“The economy is inching its way to improvement, and the construction industry has not stopped working.” So says FMI Corp., the largest provider of management consulting and investment banking to the engineering and construction industry. At first, it might not sound like anything to shout about, but, at least, this assessment is moderately good news; many other construction economists confirm it.
Noting “a steady rise in construction spending since last March,” the Associated General Contractors of America (AGC), reported last month that “revised government data show the construction industry is contributing substantially to economic and employment growth.” The data, released at the beginning of February, indicates that construction employment rose for the eighth consecutive month in January, with construction employers adding more than 30,000 jobs in that month alone. About 100,000 new construction jobs have emerged since September.
Construction spending in December increased for the ninth month in a row, with construction put-in-place totaling $885 billion, up 7.8 percent from a year ago. In fact, both totals—for construction employment and value of construction put-in-place—were at the highest levels in more than three years.
Both residential and nonresidential construction added jobs in 2012. In 2013, the biggest growth is expected to be in residential construction. According to Ken Simonson, AGC’s chief economist, “we are likely to see continued strong growth in single- and multifamily homebuilding, moderate increases in private nonresidential construction and shrinking public investment levels for the next several months.”
Concerning the nonresidential sector, FMI foresees construction of power and healthcare (especially modernization/renovation projects) leading the recovery, with both markets expected to grow by 8 percent in 2013.
“Worthy to note is that the U.S. Army Corps of Engineers has a proposal out for $7 billion in locally generated renewable energy through power purchase agreements,” according to FMI, which also states, “growth in communication construction is being powered by an insatiable need for speed and to send and store large amounts of multimedia files over the Internet.”
Many economists predict that 2013 could see more private spending but less public funding for construction projects. Private-sector entities that had held off investing in construction during the “fiscal cliff” crisis are now more willing to spend. Greater access to credit, which the Federal Reserve Board says has been improving for the past three quarters, should also lead to increased construction investment.
These predictions may not pan out precisely, and other bumps may be encountered down the road. But, any way you slice it, it appears that we’re finally out of the Great Recession, and that really is good news. What we learned from the 2012 Profile of the Electrical Contractor, commissioned by this magazine, is also cause for optimism (see the full Profile report at www.ecmag.com/market-research).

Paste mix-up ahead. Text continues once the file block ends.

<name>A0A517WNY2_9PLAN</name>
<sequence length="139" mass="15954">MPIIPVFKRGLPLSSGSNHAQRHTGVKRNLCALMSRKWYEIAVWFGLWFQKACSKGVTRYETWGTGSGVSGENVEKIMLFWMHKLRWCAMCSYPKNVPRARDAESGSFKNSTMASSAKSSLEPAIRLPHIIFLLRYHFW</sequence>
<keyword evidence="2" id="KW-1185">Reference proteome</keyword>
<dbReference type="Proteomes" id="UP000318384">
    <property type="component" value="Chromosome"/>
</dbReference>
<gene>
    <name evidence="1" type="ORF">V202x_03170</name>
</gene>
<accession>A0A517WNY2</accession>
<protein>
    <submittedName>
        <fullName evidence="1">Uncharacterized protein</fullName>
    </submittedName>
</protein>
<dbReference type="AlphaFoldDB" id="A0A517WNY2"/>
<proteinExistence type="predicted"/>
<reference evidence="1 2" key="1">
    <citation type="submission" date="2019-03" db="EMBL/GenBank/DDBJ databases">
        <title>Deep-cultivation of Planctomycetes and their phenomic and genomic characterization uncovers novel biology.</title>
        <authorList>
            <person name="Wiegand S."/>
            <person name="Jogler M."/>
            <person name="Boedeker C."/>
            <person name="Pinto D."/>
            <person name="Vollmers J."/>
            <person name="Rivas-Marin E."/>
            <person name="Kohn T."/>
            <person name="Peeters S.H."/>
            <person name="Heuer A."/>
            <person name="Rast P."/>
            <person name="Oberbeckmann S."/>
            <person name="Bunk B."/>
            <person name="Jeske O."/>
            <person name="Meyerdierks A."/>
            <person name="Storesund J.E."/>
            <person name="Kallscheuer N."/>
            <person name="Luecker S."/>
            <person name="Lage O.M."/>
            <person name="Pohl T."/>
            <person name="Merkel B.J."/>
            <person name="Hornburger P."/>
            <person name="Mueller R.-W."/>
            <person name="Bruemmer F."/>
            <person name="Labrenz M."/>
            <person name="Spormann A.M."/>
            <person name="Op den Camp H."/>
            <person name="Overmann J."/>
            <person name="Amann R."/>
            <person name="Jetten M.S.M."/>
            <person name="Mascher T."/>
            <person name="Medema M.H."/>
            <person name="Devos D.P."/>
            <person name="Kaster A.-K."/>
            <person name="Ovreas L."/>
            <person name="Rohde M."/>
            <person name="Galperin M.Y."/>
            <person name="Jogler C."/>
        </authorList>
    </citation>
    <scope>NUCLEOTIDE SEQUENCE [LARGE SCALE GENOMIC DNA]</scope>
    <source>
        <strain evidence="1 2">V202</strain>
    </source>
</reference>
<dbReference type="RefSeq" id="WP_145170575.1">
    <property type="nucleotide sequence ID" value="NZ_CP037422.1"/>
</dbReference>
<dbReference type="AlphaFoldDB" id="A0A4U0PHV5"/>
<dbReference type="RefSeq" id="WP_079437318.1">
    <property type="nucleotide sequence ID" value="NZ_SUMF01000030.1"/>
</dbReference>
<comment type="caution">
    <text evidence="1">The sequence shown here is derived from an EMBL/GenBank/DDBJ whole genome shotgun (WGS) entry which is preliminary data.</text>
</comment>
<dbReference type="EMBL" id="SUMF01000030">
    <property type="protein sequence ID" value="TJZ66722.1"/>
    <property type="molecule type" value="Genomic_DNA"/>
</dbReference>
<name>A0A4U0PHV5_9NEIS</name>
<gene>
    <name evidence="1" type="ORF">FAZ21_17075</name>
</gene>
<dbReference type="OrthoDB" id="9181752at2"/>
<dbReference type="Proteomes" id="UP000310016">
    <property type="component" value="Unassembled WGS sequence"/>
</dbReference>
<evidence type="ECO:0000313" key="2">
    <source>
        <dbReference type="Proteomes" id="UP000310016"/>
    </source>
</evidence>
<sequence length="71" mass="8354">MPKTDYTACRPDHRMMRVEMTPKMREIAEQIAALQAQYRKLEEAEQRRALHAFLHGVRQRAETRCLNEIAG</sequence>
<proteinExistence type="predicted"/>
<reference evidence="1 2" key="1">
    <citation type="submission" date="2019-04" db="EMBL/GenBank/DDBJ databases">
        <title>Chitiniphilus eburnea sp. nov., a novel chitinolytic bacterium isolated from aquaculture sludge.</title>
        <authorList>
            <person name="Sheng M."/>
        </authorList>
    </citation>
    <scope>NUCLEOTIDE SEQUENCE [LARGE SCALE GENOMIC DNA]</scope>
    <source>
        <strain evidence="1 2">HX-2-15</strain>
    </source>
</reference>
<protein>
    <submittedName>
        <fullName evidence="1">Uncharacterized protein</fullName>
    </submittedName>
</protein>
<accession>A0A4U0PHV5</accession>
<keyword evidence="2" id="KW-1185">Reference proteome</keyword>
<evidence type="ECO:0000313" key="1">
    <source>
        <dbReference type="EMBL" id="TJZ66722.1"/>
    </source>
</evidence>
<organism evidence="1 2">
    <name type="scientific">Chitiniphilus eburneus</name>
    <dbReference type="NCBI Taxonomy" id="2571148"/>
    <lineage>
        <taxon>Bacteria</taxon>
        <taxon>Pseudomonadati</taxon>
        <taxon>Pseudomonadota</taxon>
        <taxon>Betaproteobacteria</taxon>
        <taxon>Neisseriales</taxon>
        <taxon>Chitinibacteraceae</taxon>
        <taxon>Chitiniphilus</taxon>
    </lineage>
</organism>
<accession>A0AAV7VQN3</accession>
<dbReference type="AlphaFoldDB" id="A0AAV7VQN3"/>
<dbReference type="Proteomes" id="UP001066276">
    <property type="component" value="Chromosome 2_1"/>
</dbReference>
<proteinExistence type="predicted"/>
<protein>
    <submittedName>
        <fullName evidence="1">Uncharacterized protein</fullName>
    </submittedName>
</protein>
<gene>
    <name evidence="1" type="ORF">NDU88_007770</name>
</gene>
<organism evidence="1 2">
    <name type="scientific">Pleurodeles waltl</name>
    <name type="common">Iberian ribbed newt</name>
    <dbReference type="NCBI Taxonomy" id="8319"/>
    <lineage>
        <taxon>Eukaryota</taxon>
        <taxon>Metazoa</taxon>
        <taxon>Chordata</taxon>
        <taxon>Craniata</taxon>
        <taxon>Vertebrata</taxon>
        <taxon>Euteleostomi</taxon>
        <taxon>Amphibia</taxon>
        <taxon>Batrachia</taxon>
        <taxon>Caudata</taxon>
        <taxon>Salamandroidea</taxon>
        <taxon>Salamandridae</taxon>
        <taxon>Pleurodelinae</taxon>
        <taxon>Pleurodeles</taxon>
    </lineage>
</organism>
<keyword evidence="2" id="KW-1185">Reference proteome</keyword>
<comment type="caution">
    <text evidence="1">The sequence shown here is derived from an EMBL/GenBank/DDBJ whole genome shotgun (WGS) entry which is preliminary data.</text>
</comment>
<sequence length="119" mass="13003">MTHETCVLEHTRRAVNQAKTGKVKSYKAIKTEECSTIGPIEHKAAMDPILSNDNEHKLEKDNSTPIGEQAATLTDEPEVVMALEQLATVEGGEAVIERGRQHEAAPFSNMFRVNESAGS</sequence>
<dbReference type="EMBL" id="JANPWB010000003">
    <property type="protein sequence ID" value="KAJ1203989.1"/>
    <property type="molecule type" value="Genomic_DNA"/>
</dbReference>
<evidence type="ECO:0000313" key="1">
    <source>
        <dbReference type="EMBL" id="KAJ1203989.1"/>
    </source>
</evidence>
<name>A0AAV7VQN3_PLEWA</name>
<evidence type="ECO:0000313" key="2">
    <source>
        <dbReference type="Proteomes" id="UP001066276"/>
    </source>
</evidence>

About 95 percent of the contractors who responded to the survey from which the Profile was derived are still involved in traditional power and lighting work, but electrical/power distribution work accounted for only 39 percent of their average revenue. (“Electrical/power distribution” has dropped steadily in survey results since 2004 when it was 69 percent of revenue.) Obviously, ECs are finding work in other service areas.
The Profile, which reflects conditions and the work situation experienced in 2010–2011, found that some 60 percent of electrical contractors work in power quality, communications systems, connectivity and/or commercial/industrial/institutional (CII) automation and controls.
bout 50 percent work on residential automation, controls and/or green and sustainable building or alternative energy. In all, the Profile lays out 35 distinct types of work that electrical contractors perform, not counting those types of work in the “other” category.
This snapshot of the industry also showed that emerging trends are becoming ingrained as more contractors embrace such concepts as building information modeling (BIM) and prefabrication and modular construction. That’s a move I wholeheartedly endorse.
My point: If electrical contractors could succeed during the leanest economic times by adopting new ways of thinking and new lines of business, how much more can we achieve now that those recession fears are receding? Contractors can position themselves beyond the ups and downs of the economic rollercoaster by actively pursuing potential customers and then promoting long-term benefits rather than low contract price. We have to create our own opportunities. So, if you’ve been hesitant to try out new approaches and to test the ideas presented in this magazine, now is the time to shake off the fear and take action.
We need to exercise new methods of finding and retaining customers. We need to concentrate on markets where our services will be in demand for years to come. We need to make 2013 the year of moving forward!